Why is Early Childhood Important for a Child’s Overall Development?

The term Early Childhood encompasses the age group of children from birth to 8 years. This is a wondrous time of development and change. These years are marked by simultaneous and integrated growth in the physical, cognitive, linguistic, sensory and socio-emotional domains of a child. All these domains are equally important as they interrelate and overlap throughout a child’s development and their journey of exploring the world.

Here’s an interesting fact; did you know that the brain of a child under three years of age is super active? It makes almost 700 to 1,000 neural connections every second! These neural circuits support and build a child’s sensory, motor, and cognitive skills and control all their responses. During this time span, brain development is at its peak and grows to 90 percent of its adult size by between the ages of 3-5 years! Up till the age of 8 these capacities are rapidly strengthened.

Therefore, this period is critical for laying the foundations for logical and creative thinking, problem-solving, learning multiple languages, forming behavioral patterns, building motor skills, and securing emotional well-being. The skills and abilities developed during these years often predict a child’s future functioning and achievements.

Let’s explore the concept of gamified learning.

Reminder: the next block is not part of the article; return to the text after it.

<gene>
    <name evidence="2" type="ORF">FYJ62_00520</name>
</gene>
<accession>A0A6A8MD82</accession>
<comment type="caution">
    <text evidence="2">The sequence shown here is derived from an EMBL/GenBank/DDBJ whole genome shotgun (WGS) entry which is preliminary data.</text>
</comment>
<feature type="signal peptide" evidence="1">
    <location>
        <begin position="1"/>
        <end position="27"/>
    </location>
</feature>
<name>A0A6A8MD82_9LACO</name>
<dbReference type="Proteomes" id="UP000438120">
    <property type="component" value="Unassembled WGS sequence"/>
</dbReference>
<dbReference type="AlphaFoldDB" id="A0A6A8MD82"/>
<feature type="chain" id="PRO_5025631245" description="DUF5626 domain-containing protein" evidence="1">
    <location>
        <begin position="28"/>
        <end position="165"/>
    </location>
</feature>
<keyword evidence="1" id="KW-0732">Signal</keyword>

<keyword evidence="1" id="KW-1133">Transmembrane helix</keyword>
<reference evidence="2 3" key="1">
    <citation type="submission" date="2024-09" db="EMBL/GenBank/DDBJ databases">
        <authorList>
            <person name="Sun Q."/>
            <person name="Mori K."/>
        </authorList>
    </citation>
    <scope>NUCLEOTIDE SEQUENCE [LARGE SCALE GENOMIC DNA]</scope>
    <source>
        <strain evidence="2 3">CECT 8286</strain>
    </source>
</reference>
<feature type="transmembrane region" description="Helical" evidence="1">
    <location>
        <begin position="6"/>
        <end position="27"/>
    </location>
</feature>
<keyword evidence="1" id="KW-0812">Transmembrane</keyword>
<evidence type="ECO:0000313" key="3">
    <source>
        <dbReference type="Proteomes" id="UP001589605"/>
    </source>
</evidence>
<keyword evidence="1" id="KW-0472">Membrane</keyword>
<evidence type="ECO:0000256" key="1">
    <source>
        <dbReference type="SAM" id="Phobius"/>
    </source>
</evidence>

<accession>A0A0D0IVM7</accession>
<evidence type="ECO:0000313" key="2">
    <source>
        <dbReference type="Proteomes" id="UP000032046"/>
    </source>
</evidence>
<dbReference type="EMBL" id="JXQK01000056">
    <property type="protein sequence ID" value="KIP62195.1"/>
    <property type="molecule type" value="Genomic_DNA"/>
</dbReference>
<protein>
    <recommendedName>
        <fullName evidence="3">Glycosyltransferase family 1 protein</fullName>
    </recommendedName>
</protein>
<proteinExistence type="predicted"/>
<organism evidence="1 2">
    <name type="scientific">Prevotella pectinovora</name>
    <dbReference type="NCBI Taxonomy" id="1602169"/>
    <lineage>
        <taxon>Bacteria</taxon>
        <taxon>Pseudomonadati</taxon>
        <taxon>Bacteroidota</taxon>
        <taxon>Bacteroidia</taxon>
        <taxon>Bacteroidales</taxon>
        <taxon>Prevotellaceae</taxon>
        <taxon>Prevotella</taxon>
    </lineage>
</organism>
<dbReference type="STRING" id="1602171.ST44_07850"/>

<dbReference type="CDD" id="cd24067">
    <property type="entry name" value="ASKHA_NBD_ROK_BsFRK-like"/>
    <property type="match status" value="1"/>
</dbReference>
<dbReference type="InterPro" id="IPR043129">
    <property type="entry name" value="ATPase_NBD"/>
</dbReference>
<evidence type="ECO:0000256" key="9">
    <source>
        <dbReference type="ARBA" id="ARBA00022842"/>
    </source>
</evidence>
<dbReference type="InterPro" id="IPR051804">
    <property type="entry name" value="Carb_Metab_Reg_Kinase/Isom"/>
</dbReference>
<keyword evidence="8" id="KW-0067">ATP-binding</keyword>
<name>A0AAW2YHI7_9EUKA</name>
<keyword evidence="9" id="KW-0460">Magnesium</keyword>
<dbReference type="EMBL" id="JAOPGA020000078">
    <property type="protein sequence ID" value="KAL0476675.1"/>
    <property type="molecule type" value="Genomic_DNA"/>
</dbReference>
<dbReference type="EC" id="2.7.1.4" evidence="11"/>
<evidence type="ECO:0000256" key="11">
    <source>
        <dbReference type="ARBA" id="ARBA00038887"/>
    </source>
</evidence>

Early childhood research proves that children learn best through active, sensorial exploration and engagement. Game or play-based learning nurtures the physical, social, intellectual, emotional and creative abilities of a child. Therefore, gamification of learning and engaging young learners in creative learning activities is a powerful method of optimizing a child’s overall development.

Think about a game of Ludo, Snakes & Ladders or any other game or sport that young children play. The common factors in all of them are engagement, fun, a goal and the motivation to win.

When these factors are applied to learning, the result is ‘gamification’.

Gamification helps build the learner’s engagement, clarifies or strengthens concepts and skills through an activity-based, hands-on approach to learning.
Gamification of learning has also proven to […]